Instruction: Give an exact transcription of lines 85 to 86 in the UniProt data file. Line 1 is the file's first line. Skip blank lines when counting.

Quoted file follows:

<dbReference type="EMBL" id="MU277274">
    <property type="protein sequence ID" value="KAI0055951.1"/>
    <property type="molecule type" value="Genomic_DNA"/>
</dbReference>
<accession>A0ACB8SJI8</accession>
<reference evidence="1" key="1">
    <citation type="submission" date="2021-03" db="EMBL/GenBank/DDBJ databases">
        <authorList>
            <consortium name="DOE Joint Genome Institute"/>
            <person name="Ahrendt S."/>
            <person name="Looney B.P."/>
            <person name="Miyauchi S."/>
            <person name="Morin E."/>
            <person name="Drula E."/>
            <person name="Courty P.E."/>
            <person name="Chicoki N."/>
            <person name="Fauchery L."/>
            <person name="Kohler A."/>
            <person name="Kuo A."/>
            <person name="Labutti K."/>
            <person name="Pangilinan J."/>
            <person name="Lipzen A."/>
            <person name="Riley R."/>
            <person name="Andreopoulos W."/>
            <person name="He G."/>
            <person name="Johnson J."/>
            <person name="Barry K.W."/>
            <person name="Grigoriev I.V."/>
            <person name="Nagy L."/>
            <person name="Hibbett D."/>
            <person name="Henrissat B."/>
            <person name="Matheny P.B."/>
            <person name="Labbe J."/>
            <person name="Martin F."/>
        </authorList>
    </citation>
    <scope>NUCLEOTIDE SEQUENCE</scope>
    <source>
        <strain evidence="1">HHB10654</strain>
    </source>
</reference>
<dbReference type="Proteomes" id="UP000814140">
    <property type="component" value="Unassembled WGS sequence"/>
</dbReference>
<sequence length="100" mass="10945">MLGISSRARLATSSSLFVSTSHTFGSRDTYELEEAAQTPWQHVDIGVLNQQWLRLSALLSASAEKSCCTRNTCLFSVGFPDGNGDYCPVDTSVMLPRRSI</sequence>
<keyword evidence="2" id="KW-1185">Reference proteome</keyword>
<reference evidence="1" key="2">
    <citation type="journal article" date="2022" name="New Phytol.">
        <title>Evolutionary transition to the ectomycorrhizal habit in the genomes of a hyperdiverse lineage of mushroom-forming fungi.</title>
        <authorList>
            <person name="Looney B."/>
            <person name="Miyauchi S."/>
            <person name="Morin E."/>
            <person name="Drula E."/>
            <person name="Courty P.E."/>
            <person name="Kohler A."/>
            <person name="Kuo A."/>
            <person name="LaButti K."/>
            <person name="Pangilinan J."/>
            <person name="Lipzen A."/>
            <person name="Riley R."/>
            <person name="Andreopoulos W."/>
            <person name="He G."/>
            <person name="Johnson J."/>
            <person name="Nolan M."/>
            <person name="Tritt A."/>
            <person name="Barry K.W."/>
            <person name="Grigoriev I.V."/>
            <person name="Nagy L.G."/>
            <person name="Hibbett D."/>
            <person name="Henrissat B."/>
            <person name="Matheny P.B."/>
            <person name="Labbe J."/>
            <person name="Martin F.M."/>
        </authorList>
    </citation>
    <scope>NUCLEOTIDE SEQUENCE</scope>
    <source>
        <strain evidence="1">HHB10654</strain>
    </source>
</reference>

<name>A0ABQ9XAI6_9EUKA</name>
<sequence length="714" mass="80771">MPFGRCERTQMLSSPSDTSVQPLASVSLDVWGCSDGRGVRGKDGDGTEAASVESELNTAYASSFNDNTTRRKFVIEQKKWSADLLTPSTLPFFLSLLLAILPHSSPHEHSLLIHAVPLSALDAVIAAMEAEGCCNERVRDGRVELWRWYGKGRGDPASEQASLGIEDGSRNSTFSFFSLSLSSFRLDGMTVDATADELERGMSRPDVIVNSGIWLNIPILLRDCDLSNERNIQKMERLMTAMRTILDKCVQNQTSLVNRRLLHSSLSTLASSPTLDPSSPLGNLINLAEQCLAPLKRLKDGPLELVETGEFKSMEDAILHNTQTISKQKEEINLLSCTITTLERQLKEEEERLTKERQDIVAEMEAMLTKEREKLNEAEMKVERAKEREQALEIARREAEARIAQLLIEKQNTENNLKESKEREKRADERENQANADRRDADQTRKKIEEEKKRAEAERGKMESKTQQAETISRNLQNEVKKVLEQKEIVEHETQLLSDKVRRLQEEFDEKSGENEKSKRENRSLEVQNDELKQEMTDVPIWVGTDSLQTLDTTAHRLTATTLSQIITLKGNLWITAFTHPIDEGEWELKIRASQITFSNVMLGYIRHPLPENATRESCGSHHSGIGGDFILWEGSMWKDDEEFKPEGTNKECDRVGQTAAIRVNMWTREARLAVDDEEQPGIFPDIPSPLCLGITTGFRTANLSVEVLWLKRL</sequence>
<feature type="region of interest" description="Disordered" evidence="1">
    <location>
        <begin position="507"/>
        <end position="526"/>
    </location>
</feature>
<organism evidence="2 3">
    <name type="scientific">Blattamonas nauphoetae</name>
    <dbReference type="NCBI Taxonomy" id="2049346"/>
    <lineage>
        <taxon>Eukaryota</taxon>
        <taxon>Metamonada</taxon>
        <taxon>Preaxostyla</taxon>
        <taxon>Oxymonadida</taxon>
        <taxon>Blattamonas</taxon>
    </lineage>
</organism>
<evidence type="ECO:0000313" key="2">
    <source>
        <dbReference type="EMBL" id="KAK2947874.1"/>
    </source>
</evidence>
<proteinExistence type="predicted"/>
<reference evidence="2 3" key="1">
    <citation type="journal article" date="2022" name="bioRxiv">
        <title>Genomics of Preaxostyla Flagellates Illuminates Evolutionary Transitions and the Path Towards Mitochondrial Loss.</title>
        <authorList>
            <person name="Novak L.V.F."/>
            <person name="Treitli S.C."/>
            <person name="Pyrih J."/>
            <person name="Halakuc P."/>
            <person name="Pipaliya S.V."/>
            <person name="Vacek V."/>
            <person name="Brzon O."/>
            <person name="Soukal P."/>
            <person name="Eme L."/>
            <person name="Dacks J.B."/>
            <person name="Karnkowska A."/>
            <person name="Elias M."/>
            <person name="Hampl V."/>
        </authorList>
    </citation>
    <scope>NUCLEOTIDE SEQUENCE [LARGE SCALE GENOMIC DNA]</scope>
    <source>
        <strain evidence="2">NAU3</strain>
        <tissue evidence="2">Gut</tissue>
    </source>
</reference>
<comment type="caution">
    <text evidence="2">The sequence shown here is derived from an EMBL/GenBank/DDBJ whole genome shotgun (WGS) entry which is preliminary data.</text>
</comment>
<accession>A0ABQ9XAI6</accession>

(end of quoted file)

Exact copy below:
    <location>
        <begin position="507"/>